For the second year in a row, a crowd of students, corporate data scientists, academicians, and entrepreneurs gathered in Dallas to explore the world of machine learning and data science. The theme of “Technology. Innovation. Career.” was carried throughout the event with speakers focusing on a variety of topics from advanced analytics projects to tooling and APIs. Both professors and professionals gave insight into what’s new in data science, how business and education must change to keep up, and where the tech is going over the next few years.
By submitting your personal information, you agree that TechTarget and its partners may contact you regarding relevant content, products and special offers.
Students line up to learn from benefactors
Sponsors like Data Application Lab had a particular interest in being present at the data science event. According to Celine Lin, VP of Business Development, “Many of these students are looking for ways to build a strong foundation in data science. Our company has a large consulting component, but one of the most important things we do is provide education focused on helping students get started in their careers.”
Available courses at the Lab address a variety of areas from data wrangling to algorithms, Big Data engineering, Natural Language Processing, business analysis, and more. Committee Chair Jason Geng’s presentation on the “Data Science Project Lifecycle” highlighted the importance of these various skill sets. Machine learning might seem more glamorous than data management, but neither one can be seen as more essential than the other.
With an attendee base featuring a significant student cohort, the panel discussion and many of the Q&A sessions focused on how to start or transition to a career in this rapidly expanding field. For example, one attendee asked about making the switch from business administration to data science. Although these two disciplines might seem worlds apart, the reality is that the boundaries are starting to blur. Dr. Meltem Ballan, Senior Consultant in Advanced Analytics at Clarity Solution Group, spoke about this erosion and what it has been like to work with people from many different backgrounds who now touch the data science world. “Often you are sitting in a room with data scientists or analytics people with no business background and sitting with a business owner or VP of Marketing to discuss the data.”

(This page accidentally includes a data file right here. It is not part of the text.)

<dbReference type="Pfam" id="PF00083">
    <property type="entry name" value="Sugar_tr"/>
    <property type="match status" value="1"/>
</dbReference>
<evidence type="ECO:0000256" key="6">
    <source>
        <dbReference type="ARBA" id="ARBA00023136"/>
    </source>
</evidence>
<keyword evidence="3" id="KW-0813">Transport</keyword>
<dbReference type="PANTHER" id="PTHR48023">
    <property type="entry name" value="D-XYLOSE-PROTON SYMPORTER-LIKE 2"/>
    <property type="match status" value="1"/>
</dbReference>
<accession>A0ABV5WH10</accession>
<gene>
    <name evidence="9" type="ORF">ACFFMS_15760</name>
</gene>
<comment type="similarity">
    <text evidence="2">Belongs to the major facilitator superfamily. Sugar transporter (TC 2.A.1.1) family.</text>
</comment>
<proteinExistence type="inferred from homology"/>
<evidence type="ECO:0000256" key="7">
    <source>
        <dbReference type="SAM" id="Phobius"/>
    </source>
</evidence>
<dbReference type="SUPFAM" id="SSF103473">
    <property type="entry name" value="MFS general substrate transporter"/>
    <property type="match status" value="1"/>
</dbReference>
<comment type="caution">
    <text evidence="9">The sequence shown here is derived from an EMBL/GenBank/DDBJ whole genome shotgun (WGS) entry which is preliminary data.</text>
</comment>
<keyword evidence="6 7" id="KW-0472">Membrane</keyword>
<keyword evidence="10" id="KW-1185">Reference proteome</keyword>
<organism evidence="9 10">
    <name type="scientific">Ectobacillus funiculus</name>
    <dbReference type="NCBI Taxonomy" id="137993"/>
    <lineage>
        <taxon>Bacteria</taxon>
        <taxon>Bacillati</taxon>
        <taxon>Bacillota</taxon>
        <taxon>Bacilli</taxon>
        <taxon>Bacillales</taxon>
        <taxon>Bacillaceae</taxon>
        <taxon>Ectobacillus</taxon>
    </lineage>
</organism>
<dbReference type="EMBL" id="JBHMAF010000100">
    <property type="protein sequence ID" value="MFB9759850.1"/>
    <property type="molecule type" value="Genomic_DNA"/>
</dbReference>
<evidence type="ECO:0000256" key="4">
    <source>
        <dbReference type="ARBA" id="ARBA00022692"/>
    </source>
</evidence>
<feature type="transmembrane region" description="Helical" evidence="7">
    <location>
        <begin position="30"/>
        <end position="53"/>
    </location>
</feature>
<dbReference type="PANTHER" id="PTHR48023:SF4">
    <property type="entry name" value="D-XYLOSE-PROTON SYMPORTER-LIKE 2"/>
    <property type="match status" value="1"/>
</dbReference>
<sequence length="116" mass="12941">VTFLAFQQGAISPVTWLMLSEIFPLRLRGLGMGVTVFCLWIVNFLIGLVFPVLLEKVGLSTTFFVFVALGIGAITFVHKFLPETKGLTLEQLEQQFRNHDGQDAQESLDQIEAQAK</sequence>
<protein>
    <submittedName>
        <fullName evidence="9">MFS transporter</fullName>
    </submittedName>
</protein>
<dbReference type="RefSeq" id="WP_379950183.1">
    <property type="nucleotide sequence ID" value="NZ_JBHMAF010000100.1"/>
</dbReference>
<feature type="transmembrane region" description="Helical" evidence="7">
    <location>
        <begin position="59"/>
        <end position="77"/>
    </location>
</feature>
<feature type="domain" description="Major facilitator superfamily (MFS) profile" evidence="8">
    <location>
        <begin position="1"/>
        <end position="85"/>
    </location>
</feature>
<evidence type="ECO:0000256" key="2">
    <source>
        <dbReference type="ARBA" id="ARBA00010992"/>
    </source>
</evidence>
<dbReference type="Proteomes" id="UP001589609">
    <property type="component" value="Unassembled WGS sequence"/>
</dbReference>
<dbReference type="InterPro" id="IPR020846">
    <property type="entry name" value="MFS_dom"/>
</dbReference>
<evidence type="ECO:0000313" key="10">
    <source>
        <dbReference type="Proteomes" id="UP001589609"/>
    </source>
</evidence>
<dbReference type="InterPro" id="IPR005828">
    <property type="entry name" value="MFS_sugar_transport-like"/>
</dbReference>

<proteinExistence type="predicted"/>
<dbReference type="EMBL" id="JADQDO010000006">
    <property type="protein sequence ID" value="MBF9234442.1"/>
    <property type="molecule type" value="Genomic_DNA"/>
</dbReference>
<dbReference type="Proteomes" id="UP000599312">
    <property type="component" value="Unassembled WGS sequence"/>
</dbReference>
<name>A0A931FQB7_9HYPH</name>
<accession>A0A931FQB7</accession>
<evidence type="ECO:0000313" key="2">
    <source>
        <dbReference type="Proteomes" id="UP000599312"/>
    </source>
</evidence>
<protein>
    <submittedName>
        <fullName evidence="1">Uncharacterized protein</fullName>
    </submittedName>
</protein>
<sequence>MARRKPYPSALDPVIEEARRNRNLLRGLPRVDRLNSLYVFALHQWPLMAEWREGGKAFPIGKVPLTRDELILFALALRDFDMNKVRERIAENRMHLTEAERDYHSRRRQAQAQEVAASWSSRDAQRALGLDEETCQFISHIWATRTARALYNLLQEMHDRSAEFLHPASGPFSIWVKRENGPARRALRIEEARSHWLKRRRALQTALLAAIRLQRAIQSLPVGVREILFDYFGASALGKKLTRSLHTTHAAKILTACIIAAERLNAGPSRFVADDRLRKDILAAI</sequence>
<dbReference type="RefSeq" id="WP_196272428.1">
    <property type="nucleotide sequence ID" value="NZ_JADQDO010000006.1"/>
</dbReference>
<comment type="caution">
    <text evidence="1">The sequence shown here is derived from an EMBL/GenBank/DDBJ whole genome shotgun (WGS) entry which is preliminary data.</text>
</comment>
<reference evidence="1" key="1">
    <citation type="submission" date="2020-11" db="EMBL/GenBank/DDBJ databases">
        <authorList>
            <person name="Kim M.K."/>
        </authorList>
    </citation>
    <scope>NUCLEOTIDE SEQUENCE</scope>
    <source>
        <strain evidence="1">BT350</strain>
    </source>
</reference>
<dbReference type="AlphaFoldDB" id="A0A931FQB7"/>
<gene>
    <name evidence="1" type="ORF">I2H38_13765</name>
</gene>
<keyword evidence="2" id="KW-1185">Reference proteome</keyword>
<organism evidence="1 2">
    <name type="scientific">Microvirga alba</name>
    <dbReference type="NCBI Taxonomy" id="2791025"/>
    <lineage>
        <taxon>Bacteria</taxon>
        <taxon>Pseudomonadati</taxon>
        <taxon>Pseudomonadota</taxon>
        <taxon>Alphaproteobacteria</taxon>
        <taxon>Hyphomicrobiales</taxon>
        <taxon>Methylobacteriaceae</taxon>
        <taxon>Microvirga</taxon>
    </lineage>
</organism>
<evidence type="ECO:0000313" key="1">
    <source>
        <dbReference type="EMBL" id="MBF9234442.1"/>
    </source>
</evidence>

In fact, bringing good business sense to the table is essential for successful big data and analytics initiatives to succeed. The conference’s first speaker, Juan Vasquez, Data and Engagement Strategist in the LA Mayor’s Operations Innovation team, was not a technology whiz. Instead, he brought his expertise in communication and a background in marketing to bear on the city’s challenge with digitally managing its real estate. His skill set proved essential in helping city officials and decision makers understand the value of the project and how to use the resulting solution to make better decisions.
Someone with a master’s in business might well find themselves starting at the periphery of a data science project, learning more about the discipline as they go, and finally embedding themselves in the team as an expert in a particular area. Just as machine learning involves self-evolution, students will find that the field of data science is changing too rapidly for the stately pace of academia to keep up. They must be willing to pursue knowledge and explore new boundaries on a continuous basis in the ever-shifting environment of the business world as well.
Students still need to work on networking
The conference did provide access for students to speak directly with experts and gain wise counsel about their own careers. But by the time the final talk was finished, the auditorium was sparsely populated. Digital Media Consultant Gabe Bautista found that far too few attendees took advantage of what may have been one of the most valuable aspects of the conference—the opportunity to network at the end of the day. “It’s not just about the knowledge, it’s the people.”
This is a lesson that all students of Data Science must grapple with in order to launch the careers they want. While this field has plenty of room to accommodate an influx of fresh talent, matching the right people with the right projects will require more than computations and analytics. For a bright future in a value-driven business world, these budding data scientists will have to make connections that are more than digital.